An architectural replica of the famous Greek temple Parthenon has been recreated by conceptual artist Marta Minujin, using over 100,000 copies of banned books in its installation. The remarkable design by the South American is currently on display at the Documenta 14 in Kassel, Germany as part of the 100-day art exhibition held in the city and Athens, Greece. Suitably named The Parthenon of Books, an earlier version was first made in 1983 after the end of the ‘Dirty War’ in Minujin’s native Argentina. After a prolonged period of political divide and state terrorism, Raul Alfonsin’s civilian government gained control and a military junta followed. Various books were confiscated and locked away as the country tried to regain its control and authority.
Clearly inspired by these events, Minujin wanted to create his own scaffold replica of the tower and worked with Kassel University students in Germany to find approximately 170 titles that were banned worldwide. Minujin managed to obtain various copies via information from their institutions and donations from the public. Once he obtained enough copies, he wrapped these books in protective plastic coating whilst still displaying their contents for observers to see.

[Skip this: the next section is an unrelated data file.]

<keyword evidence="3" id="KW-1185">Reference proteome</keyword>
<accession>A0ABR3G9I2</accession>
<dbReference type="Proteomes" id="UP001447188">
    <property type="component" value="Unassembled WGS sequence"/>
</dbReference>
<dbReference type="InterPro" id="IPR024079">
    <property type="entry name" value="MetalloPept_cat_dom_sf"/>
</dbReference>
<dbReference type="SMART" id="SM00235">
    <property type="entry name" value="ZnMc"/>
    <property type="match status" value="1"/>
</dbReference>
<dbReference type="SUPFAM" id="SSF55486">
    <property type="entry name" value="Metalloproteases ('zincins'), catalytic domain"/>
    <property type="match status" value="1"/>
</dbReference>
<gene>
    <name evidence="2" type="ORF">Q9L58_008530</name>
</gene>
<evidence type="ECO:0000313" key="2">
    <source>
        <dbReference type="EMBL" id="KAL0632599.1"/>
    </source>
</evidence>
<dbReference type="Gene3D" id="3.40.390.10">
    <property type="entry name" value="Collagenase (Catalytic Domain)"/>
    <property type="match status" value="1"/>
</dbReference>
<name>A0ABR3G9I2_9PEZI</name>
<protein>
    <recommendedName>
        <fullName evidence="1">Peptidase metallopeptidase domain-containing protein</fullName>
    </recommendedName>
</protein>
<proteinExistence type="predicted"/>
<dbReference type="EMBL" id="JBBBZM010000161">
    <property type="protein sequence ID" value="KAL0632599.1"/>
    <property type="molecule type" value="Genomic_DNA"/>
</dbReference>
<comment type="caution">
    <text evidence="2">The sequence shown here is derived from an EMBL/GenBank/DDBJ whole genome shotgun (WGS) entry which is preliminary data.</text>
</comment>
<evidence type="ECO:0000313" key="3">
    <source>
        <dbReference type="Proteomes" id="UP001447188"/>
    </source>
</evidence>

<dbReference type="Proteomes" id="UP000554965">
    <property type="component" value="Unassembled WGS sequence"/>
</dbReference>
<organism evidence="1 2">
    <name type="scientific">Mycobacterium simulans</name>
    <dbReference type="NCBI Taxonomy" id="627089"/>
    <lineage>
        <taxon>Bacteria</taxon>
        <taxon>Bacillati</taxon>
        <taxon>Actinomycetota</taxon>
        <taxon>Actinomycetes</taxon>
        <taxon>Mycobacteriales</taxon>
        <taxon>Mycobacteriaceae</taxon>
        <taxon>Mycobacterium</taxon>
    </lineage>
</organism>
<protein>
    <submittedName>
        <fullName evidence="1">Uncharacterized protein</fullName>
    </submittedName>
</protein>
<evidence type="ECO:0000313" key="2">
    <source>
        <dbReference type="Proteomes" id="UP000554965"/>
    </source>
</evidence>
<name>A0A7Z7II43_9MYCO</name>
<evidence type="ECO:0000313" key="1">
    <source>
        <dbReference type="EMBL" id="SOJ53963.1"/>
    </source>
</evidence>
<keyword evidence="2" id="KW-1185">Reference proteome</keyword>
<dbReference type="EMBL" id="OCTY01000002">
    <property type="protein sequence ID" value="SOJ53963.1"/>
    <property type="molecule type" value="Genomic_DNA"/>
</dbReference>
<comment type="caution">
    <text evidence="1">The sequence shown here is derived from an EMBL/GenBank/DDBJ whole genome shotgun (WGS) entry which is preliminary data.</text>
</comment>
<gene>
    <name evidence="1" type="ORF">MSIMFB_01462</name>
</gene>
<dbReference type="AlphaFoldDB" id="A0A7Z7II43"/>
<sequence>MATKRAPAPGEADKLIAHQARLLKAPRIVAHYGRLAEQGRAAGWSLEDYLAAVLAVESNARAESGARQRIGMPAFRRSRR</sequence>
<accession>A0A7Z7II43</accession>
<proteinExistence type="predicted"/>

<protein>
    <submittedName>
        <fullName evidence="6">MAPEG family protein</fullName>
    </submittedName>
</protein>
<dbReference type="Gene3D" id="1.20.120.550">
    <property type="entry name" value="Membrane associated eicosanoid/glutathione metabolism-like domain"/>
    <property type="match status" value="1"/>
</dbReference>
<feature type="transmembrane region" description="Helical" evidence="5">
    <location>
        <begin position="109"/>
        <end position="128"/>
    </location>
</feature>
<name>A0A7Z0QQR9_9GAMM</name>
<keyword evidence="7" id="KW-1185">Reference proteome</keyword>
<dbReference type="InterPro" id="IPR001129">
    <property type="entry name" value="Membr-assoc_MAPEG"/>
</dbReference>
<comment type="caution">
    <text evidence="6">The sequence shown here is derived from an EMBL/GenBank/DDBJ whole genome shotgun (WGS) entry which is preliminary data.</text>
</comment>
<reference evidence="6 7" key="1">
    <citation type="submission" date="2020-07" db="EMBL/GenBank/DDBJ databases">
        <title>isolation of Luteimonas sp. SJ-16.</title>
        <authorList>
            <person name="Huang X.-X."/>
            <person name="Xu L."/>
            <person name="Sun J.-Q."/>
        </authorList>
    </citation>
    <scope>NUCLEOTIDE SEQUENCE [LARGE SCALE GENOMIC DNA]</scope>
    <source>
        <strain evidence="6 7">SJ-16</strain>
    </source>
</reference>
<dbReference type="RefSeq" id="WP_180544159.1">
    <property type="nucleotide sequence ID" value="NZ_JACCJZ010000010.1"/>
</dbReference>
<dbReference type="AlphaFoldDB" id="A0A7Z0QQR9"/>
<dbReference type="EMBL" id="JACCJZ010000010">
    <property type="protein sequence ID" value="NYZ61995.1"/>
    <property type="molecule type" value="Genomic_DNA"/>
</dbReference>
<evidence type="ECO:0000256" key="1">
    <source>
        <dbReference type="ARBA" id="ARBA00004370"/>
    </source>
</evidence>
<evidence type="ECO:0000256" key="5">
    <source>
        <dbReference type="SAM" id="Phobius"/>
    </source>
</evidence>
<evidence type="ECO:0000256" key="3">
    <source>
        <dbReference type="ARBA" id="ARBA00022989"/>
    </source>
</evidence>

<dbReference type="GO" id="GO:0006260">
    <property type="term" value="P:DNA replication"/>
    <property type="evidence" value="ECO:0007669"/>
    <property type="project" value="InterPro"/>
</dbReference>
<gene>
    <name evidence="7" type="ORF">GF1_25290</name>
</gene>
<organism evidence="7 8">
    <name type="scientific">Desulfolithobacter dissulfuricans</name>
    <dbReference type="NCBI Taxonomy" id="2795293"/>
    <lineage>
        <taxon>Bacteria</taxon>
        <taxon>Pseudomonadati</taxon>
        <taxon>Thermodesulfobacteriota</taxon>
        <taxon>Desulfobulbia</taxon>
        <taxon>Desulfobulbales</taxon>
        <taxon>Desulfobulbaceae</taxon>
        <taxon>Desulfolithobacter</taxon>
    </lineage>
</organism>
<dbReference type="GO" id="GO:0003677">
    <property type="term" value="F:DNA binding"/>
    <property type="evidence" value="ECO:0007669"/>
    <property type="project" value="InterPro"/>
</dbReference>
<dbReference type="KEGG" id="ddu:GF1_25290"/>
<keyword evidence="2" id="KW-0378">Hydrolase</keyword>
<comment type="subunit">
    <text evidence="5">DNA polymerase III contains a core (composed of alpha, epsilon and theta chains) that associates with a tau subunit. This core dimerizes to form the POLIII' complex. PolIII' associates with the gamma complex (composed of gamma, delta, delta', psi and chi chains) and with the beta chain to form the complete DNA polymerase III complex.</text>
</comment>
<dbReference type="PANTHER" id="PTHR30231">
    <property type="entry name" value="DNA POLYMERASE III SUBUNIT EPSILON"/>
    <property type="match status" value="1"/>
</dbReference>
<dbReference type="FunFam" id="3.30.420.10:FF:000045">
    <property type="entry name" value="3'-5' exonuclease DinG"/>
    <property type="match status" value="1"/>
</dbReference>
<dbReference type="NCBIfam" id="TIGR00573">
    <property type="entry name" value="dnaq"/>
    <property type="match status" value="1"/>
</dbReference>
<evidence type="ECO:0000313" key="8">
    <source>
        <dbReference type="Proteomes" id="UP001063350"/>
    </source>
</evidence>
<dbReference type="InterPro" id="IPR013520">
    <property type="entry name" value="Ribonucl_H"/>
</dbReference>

Minujin chose to assemble his The Parthenon of Books on a historical site where Nazis had previously burned Jewish and Marxist books as part of their propaganda for censorship in 1933. The breathtakingly phenomenal installation will remain in Kassel until mid-September when Documenta 14 finishes. If you’re unlikely to ever get a chance to see it yourself, you must check out the hashtag #ParthenonofBooks on Instagram now!